While 63 percent of American adults have received at least one dose of a COVID-19 vaccine, most of the rest of the world is struggling to vaccinate the bulk of their population.
On Thursday, the Biden administration laid out how the United States would share the first 25 million of 80 million vaccine doses with the rest of the world. The first doses were already “in the air” as of Thursday’s briefing on the plan. Of that 25 million, 19 million of those doses will be distributed through COVAX, a global partnership with the World Health Organization to distribute shots to poorer regions, with a priority on Southeast Asia, Africa, and the Caribbean. The remaining 6 million doses would go directly from the U.S. to countries including Canada, Mexico, India, and South Korea.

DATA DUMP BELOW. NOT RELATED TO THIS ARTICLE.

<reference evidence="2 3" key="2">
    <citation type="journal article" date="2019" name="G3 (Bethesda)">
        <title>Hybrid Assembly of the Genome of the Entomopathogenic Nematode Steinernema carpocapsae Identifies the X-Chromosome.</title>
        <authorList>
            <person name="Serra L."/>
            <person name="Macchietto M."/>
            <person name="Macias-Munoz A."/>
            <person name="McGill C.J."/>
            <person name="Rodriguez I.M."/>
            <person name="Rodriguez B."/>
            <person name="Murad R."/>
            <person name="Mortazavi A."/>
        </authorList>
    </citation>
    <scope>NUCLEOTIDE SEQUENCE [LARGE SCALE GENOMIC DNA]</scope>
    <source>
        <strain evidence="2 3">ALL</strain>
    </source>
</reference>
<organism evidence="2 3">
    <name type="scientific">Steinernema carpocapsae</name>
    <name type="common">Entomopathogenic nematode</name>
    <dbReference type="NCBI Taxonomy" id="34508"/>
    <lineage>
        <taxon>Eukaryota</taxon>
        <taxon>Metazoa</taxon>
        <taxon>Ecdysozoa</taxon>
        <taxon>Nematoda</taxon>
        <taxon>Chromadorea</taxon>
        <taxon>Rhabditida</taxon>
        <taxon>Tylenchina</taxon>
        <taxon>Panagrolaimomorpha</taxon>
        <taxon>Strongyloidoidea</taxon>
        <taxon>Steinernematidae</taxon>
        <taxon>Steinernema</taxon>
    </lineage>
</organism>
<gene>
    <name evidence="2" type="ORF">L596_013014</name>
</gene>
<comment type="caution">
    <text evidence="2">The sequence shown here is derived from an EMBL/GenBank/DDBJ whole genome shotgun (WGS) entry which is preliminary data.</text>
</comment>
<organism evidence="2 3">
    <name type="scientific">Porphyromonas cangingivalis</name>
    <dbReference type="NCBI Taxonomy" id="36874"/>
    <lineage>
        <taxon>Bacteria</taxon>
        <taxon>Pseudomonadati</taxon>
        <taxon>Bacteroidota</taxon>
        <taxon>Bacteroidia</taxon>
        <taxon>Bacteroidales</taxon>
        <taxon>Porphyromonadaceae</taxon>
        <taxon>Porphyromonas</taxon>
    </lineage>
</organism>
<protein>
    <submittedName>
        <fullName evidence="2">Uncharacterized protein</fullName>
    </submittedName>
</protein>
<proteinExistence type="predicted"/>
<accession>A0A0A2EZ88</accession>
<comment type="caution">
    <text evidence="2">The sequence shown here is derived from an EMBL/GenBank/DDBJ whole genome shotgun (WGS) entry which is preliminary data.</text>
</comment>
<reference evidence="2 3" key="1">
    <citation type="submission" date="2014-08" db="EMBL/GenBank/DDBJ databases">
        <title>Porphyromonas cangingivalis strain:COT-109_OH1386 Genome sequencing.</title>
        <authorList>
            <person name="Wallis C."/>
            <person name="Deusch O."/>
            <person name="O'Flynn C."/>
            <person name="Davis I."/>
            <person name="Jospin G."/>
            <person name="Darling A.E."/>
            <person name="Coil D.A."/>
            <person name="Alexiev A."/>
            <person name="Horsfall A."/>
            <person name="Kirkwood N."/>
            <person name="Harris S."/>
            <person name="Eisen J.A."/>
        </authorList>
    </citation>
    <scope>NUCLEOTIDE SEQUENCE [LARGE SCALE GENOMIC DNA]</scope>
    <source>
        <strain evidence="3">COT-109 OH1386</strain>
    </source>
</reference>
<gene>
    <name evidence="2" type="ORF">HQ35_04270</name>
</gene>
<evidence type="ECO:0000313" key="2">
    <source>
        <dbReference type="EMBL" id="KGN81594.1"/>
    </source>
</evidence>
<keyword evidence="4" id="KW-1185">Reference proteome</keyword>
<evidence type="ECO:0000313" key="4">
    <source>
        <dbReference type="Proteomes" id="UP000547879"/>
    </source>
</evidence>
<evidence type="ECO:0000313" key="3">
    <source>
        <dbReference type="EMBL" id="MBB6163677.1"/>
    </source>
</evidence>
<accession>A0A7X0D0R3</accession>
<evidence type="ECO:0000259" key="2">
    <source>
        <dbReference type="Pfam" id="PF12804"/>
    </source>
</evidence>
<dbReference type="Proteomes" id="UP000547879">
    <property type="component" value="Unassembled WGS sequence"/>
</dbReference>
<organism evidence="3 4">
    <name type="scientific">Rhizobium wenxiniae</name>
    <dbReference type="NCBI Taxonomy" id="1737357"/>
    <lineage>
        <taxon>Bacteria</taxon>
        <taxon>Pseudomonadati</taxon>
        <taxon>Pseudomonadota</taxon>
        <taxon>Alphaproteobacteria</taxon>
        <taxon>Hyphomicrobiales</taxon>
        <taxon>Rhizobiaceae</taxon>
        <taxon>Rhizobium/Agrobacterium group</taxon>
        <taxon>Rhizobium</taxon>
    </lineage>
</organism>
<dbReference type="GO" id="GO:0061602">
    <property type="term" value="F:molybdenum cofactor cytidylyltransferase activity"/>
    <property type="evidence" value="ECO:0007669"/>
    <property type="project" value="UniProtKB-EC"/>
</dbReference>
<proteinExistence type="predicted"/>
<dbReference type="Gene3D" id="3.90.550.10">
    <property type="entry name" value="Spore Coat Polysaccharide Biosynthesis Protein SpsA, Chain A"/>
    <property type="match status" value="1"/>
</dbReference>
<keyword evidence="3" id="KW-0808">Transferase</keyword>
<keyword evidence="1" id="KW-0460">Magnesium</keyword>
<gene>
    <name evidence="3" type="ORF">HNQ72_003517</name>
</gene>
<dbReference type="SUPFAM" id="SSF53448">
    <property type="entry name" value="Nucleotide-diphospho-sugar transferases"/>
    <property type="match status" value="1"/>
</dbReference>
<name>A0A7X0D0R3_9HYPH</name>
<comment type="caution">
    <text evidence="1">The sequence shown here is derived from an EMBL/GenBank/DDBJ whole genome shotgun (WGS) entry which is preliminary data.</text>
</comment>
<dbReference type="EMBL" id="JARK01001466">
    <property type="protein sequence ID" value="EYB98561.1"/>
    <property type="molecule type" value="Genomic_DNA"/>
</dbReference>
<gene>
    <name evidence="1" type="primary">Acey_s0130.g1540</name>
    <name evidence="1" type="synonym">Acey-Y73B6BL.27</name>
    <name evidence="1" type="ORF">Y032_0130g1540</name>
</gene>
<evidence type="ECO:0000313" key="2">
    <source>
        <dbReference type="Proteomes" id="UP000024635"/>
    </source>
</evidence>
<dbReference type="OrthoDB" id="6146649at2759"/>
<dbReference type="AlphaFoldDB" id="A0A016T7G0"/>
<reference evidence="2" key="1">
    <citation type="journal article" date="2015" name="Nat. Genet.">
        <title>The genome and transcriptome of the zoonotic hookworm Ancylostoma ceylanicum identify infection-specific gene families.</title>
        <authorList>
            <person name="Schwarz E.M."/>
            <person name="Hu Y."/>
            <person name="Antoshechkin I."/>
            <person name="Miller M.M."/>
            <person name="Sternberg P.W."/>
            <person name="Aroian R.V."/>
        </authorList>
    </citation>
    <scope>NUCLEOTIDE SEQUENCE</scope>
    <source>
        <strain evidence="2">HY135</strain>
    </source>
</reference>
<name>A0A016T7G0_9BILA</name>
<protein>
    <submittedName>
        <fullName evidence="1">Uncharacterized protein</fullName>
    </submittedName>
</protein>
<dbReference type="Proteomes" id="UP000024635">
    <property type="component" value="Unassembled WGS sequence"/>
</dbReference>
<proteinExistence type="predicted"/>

“We are sharing these doses not to secure favors or extract concessions,” President Biden said in a statement. “We are sharing these vaccines to save lives and to lead the world in bringing an end to the pandemic, with the power of our example and with our values.”
According to the White House, the 25 million doses doled out beginning Thursday will include the Johnson & Johnson, Pfizer, and Moderna vaccines but not AstraZeneca, which is still under review by the FDA. Biden has previously committed to providing other nations with all 60 million domestically produced doses of the AstraZeneca vaccine, which is widely approved around the world, but the U.S.-produced doses will be available to ship as soon as they clear a safety review.